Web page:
Feeling LeftOut on LinkedIn?

No. It is not a typo.

My misplacement of capitalization in the above heading is intentional. LinkedIn spells itself with a double capital so I decided to play along.

There’s been alot of brouhaha over LinkedIn lately. Every conference, convention, and seminar I attend has a LinkedIn workshop. LinkedIn Webinar invitations land in my email inbox semi-weekly.

Here LinkedIn. There LinkedIn … everywhere LinkedIn.

I don’t get it. Is it just me?

Sure, I have an account. And yes I get invitations to “join my network” each week.

I find LinkedIn is little more than an annoyance for the following reasons:


• It has increased my daily unsolicited sales calls by brokers & investors 30% (by making me a more visible target).
• Most of the LINKED invitations originate from people I never heard of and have dubious intentions.
• It increases my email spam.
• I can contact anyone who’s important to me without LinkedIn.

Last year I had one of my best years ever.

This year is taking place to become the same despite the dumb headlines I get tired of reading.

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I just had one of my biggest placements ever with another one in the works (net fee just under six figures for the single hire).

Yet not one dime of my 2008 revenue has come from a LinkedIn contact.

I attended a few of these workshops and still don’t see how this will help me in my recruiting practice!

Am I in the minority of successful recruiters that does not see the benefit of LinkedIn?

I’d like to hear from LinkedIn users and non-users alike. Add your comments to this article.

President of iresinc.com & Searchwizardry.com Within two years after leaving the corporate world in 1987, Frank Risalvato was earning $21,000 average fees as a search consultant. Each individual fee equated to almost 50% of his previous annual salary in 1987. In 1991 he founded www.iresinc.com, the search firm he continues to operate today. Today his fees are more than double that of his earlier years while working fewer hours weekly. Frank's audio download page on www.searchwizardry.com provides an opportunity to "be a fly on the wall" and listen in to live calls, messages, conversations with clients and candidates. His recent book, A Manager's Guide to Maximizing Search Firm Success has helped recruiters using it lock up partial and full retainers between $5,000 to $45,000 by helping drive home the concept of exclusive/retained over the usual contingency approach.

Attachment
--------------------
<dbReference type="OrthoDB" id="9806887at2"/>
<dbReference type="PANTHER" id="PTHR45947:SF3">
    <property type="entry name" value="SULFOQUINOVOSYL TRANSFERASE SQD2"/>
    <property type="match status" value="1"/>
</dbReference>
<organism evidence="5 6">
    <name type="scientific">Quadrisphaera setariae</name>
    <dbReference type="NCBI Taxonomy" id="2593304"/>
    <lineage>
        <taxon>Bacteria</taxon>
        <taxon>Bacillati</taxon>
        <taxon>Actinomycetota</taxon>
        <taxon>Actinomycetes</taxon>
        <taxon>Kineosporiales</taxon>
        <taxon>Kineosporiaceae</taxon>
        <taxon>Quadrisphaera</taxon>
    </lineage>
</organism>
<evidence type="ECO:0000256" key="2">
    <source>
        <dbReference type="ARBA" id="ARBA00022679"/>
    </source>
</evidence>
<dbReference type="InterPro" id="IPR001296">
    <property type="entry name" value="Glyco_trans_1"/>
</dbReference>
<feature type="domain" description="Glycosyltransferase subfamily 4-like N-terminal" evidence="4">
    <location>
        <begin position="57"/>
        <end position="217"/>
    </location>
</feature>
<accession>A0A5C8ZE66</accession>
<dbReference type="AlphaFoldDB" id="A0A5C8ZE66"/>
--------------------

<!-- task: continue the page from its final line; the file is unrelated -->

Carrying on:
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19 Comments on “Feeling LeftOut on LinkedIn?

  1. I still think referrals systems are going to be the best means of good qualified candidates. LinkedIn, myspace, facebook, and other ning networks have completely saturated HR’s awareness of candidates, but how many are good candidates?

  2. I’ve had some high level placements from Linked In. It’s a tool in your tool box. I love it personally, but you can certainly recruit without it.

  3. LinkedIn provides me with fertile ground for talent when I am conducting a retained or exclusive search for my consulting clients. Vast numbers of executive-level consulting professionals use that site and belong to some of the Big 4 and Big 4 alumni groups. I have also noticed large numbers of FS professionals as well, but it might not work as well for corporate searches.

  4. Why care if it works for others? If it doesn’t work for you/your environment don’t turn yourself into a pretzel or think like a lemming.

    Besides, one less recruiter on LinkedIn makes it that more valuable for those of us who do well using it (among other resources).

  5. LinkedIn is useful, but not a panacea. Like all recruiting tools, it’s more useful for filling certain types of jobs. It’s a step in the development of a universal passive candidate database.

  6. Definitely have to agree with Neil. If you are making “so much money” why do you care that you haven’t been able to leverage LinkedIn as a resource. More candidates for us!

  7. Guys
    In my humble opinion it’s another Job Board (and so I guess people get easy down/up on Monster?Career Builder etc. We have measured recruiter success across our organization by comparing Linkedin and non-LinkedIn users searching to fill the same position. If anything the LinkedIn route was less successful – there is a lot of misleading information put out there about individuals and spending a lot ot time talking to truly passive candidates is a waste of time. Many did not put their career history up there as a ‘to hire’ sign anyway.In the end we have banned use – simply because of corporate risk – recruiters building their own personal database of candidates off our own database. We want that central database kept up to date on a daily basis by our recruiters for the benefit of themselves and our shareholders and LinkedIn cannot give that to us with the security protection we need for this invaluable intellectual property in our database.